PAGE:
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Malone on Stockton, Utah, retirement

Published August 30, 2010 2:21 pm
This is an archived article that was published on sltrib.com in 2010, and information in the article may be outdated. It is provided only for personal research purposes and may not be reprinted.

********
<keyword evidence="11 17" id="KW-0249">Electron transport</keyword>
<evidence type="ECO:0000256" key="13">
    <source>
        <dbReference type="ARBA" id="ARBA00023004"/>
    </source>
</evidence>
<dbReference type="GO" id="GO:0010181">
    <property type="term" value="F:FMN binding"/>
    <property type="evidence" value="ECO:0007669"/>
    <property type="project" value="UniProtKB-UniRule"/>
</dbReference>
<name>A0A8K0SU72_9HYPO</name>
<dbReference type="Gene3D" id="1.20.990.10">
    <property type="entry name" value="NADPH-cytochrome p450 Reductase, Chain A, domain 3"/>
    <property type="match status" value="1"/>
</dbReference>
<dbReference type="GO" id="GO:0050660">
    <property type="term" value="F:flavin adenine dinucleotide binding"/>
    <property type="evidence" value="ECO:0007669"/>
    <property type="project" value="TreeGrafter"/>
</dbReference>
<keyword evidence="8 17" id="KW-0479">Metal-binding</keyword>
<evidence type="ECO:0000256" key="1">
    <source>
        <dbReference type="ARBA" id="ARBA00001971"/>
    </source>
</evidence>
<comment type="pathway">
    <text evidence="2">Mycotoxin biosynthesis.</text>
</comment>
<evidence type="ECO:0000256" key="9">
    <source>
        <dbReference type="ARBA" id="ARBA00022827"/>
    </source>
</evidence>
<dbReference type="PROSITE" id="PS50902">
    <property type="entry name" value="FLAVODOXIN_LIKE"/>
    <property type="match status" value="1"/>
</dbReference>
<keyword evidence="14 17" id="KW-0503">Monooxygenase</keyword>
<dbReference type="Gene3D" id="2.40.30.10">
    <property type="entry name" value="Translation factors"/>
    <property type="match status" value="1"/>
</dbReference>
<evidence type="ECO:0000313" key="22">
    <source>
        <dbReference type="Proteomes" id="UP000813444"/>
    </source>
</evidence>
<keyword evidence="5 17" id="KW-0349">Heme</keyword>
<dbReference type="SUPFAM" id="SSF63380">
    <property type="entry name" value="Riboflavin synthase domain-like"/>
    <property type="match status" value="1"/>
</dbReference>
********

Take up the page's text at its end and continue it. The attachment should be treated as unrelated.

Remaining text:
Some leftover questions and answers from recent Naismith Basketball Hall of Fame inductee Karl Malone:—-Question: What did you like most about playing alongside John Stockton for so many years?Answer: "My favorite part was how professional he was. I learned things from him. How he took care of his body, how he handled his business. ... With him on that court, I thought we could win every game."Question: Did Stockton help you become a Hall of Famer?Answer: "No doubt. But a lot of people helped me get to the Hall of Fame. For me, everything had to totally fall in the right place. ... I had Frank Layden dare to take a chance on a guy from Louisiana. I had to have Jerry Sloan as my coach — to continue to run the [same] plays for 18 years. I had to have John Stockton to pass me the ball for 18 years. And also, I had to have state of Utah embrace me — a black kid from Louisiana going to Utah. But the people of Utah accepted me from the first day." Question: Physically, it looks like would could still play 20 or 25 minutes a night. I know you are 47 years old and seem content in retirement, but did ever think about trying to play again?Answer: "Oh, no. Hell no."Question: "What kind of businesses are you involved in these days?Answer: "We still do our land stuff. But, to be honest, I've got out of a lot of the every day stuff. When you get older — I'm not old, but when you get older — you just kind of reorganize what you're doing. You realize that the risk-rewards don't always add up. And you finally get tired of the hustle and bustle. You start spending most of your time doing the things that are really important — like doing things with family and friends."Question: What is your favorite memory of your 18 seasons with the Jazz?Answer: My best memory was the shot Stock hit in Houston to go to the NBA Finals for the first time. And No. 2 would have to be getting my first MVP [trophy]. The Delta Center was packed. People were having a great time. And they were all Jazz fans — just happy Jazz fans."Question: Speaking of Stockton's shot that won Game 6 of the 1997 Western Conference finals in Houston, a lot of people think he got open because of an illegal screen you set on Clyde Drexler. Any thoughts, more than 13 years after the fact?Answer: "Yeah, I picked him up and threw him in jail, right? But you know what? Stock hit the shot and we won the game. End of story."— Steve Luhm




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